Shortsighted U.S. Policies on Afgh Make Long-Term Problems

Discussion in 'Current Affairs, News and Analysis' started by jumpinjarhead, Oct 5, 2009.

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  1. This is from a conservative US think tank but I think the points made are well reasoned and worthy of consideration, especially about the effect on allies and enemies.
  2. Many good points in this article. It, and many other threads on this forum, revolves around finding a "Strategy" for Afghanistan - but really, the focus should rather be on agreeing on Goals/Objectives and the effort in terms of treasure and personnel the coalition is willing to commit. Having thus decided the WHAT and HOW MUCH for HOW LONG, finding the appropriate method (the HOW) will follow almost automatically.

    The challenge, with that is that the 40-odd nations engaged in Afg at present have somewhat differing strategic goals for their involvement and in most cases these goals lie outside the theatre in question. Starting with the US debate being (rightly so) more about the US national interest than Afghanistan's national interest.

    The "strategy" debate is actually an "is it worth it" debate and secondly a "how much is it worth". As with Iraq, the choice ranges between "When can we cut and run without making it too obvious" and "If we mean it, we must commit fully and it will be a generational task".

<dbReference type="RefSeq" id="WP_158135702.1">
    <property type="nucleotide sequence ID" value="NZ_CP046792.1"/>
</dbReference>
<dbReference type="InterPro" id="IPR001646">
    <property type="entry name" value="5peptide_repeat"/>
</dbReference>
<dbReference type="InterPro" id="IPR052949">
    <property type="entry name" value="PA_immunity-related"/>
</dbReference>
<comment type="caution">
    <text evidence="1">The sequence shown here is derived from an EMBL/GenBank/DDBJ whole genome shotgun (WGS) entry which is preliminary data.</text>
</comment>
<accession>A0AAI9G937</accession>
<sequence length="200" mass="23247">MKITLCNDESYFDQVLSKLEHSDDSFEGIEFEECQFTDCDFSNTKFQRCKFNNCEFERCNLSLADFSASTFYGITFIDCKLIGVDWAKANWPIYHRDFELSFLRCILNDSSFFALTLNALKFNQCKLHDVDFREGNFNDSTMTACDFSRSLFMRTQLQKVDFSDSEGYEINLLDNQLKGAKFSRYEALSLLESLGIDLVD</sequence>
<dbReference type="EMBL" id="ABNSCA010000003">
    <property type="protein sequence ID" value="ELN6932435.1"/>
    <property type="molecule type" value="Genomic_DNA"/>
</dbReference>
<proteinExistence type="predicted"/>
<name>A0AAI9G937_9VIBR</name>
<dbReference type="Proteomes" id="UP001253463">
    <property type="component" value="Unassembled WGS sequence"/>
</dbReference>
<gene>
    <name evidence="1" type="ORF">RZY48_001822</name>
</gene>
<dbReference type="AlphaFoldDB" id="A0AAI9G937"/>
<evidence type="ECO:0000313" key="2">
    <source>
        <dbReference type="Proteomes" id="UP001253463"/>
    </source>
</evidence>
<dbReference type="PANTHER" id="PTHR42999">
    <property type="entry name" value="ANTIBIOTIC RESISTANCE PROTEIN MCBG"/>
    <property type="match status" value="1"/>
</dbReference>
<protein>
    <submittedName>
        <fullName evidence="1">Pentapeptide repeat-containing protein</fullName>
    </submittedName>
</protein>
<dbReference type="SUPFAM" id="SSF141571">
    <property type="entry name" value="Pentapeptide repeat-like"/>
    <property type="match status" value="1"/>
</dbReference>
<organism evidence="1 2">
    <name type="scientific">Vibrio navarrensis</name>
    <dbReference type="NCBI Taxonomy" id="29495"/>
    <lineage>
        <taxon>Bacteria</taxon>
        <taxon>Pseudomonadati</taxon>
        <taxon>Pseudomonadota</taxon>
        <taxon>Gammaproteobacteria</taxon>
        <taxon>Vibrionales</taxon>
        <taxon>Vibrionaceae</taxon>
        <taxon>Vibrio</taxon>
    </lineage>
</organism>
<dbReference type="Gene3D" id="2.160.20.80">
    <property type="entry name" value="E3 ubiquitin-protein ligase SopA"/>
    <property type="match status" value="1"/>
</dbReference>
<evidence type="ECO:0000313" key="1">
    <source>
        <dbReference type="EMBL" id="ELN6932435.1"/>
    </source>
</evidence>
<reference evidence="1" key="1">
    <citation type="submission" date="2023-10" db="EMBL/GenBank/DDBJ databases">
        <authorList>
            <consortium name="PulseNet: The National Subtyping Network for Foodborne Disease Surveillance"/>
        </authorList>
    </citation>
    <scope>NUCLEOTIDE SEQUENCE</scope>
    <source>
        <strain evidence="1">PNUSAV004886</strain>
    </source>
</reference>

Since this is a war of choice, the latter form of commitment won't be forthcoming.
  3. Whether it's a war of choice or of necessity isn't decided, it's probably the most important argument.

    I would consider it a war of necessity, because if the Taliban do take over most of Afghanistan again it would have huge implications on what happens to the whole region - especially Pakistan.

    Those wider consequences combined with the Taliban making Afghanistan an even bigger terrorist base than before is what makes this a war of necessity.
  4. arko, I agree, that is part of the wider discussion and a very important argument. The point I would make in line with my above post is that clearly, not all nations involved believe this is the case - for them.